It’s physically and mentally painful to get fit.  It often requires more effort than I’m willing to give it, and this time of year, in South Mississippi, it takes 10 times the amount of effort it took just three short weeks ago.

I know why I do it.  I want to be healthy. I love to live life; scuba diving, hiking, exploring, letting my feet and lungs take me places others never get to go.  I have a hunger to experience life that it seems only my feet can fill.  I like the way the world looks from the trail.  And, I can’t run that trail, hike that hill, dive that reef, even walk all day in a new city, if I don’t keep chasing that running dream.  For me, it’s that simple.  

The reality of that 5 am wake up call is something else altogether.

Which brings me to that “D” word.


That verse is the first one I ever committed to memory as an adult out of need. It’s meant various things to me over the years. I’ve called it forth when I was fearful of something, whether it was as simple as singing a solo in church, or as monumental as trying to mend relationships that seemed broken beyond repair. At this point in my life, the “D” word is the one that jumps out. Yes, Discipline. Yuk. There are several translations of the words “self-discipline”, some translate it as “sound mind”, others as “self-control”. This is my favorite translation.

As I’ve pulled it into my heart this week in a daily reminder, I realized something that I don’t think I ever thought of before. This is a gift God has given me. The ability to discipline myself. Discipline as a gift? That had to settle in awhile before I grasped the absolute loveliness of it.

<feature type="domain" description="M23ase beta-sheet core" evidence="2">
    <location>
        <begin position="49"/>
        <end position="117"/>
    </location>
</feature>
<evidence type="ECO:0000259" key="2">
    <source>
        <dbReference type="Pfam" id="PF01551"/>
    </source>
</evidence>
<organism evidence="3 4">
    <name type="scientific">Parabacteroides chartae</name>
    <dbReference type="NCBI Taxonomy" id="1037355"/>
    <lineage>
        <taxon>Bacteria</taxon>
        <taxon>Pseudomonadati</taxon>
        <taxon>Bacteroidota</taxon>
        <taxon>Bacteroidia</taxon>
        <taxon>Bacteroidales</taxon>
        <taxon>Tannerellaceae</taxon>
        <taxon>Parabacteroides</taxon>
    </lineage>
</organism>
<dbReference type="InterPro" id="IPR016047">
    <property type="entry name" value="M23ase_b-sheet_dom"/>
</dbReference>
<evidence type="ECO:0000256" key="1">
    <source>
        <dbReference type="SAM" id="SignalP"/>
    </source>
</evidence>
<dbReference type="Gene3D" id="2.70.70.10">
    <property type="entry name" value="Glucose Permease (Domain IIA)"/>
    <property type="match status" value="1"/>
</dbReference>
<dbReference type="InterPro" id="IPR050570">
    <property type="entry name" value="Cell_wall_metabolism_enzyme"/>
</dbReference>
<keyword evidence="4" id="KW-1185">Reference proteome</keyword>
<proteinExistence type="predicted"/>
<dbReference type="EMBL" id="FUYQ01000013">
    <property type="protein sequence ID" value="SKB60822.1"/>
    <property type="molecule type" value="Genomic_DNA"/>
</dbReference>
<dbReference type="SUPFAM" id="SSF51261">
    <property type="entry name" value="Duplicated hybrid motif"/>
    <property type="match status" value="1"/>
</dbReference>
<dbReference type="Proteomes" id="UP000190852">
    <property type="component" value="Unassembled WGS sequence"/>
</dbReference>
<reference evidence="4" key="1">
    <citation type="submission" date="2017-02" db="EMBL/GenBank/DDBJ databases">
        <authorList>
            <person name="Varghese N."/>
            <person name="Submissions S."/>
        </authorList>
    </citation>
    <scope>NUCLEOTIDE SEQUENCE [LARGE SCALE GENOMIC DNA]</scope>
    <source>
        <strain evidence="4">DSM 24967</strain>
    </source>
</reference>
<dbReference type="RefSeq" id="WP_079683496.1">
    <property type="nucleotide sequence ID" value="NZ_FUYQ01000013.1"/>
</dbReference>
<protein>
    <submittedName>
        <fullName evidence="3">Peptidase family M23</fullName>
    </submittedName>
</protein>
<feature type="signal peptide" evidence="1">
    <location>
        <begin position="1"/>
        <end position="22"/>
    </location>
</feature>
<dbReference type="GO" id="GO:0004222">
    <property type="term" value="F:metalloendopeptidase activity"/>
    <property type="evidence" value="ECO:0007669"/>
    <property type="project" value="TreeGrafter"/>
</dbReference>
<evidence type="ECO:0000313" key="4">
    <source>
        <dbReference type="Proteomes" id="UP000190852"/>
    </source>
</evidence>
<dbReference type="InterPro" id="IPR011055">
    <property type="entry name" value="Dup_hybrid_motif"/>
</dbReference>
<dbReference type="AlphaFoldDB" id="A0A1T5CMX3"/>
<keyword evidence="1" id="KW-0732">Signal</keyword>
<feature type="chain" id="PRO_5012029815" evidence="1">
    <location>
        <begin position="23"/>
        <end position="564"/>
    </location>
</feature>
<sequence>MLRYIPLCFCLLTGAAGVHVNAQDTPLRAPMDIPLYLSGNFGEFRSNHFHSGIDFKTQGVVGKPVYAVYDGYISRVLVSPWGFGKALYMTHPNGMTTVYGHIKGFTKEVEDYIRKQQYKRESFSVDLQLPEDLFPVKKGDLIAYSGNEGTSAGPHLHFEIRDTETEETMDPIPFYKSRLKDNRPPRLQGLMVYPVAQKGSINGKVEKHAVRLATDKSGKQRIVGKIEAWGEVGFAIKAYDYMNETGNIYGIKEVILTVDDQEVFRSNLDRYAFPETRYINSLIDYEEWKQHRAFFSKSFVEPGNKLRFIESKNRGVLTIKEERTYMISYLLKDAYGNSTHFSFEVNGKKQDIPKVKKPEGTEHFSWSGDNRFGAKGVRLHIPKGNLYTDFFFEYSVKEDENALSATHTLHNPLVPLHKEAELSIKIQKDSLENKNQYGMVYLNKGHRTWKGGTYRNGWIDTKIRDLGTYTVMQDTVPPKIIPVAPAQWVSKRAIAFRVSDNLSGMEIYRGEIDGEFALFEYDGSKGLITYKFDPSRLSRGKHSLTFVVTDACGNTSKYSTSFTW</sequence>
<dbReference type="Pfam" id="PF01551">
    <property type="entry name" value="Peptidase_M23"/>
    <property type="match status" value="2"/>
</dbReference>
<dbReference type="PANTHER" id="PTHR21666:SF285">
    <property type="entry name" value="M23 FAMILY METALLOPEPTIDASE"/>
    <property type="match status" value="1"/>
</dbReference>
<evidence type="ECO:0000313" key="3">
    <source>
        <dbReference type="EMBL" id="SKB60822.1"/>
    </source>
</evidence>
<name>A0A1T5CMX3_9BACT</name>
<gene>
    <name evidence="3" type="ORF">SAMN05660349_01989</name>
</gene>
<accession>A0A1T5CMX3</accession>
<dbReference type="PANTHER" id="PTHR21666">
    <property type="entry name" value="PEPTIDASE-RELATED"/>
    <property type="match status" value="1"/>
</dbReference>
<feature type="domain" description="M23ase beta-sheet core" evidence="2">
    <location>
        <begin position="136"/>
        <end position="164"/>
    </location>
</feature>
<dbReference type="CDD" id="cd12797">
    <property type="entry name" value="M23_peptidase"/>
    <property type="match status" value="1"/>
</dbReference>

As with all His gifts, He’s given me the choice of whether to receive it or not. I can continue in my life as I have: sleeping in, eating/drinking too much, not allowing this gift of discipline to take hold in my life and set me on the path towards my goals; or I can embrace it with open arms and let it fill me with determination (another “D” word). I choose the latter.

Sigh. I really miss pizza.

warm up

Turtle Days

It seems like every run lately has involved a turtle sighting.  I’m sure it has nothing to do with the fact that I live in the boggy South, where heat and humidity have a summer long competition to see which one can make me the most uncomfortable (humidity won today).  Still, I run a lot, and to see turtles as often as I have lately feels a little like a message.  

Even the trail I often run is sending me the turtle message:


As I plunked along this morning, cycles whizzing past me at Tour de France speeds, runners easily lapping me, it seemed even the wildlife mocked me.  I thought of all the turtles I’ve seen over the past months, and it dawned on me:  these are Turtle Days.  

Now, this isn’t really a thing.  I realize that.  But, I have a particular affinity with the tortoise of fable.   I, too, am strong and steady.  And, slow.  

 I may not be fast, but I plod along, solving the world’s problems  in my mind, writing the great American Novel, plunking along until I get to the end.  Then, I go home, shower, live my life, and do it again the next day.  Slow, steady, true.  

Most days, I’m fine being the slow, steady one.  But, I’ll admit, it plays with my psyche.  I mean, will I ever be fast? Or, just faster?  Doubt creeps in and does its ugly number on my mind, and, if I’m not careful, soon I’m thinking, “Why bother?  I’ll always be the slow one.  Why keep on keeping on? ” I’ll admit, it sometimes discourages, even defeats me.  I mean, am I just not built for speed?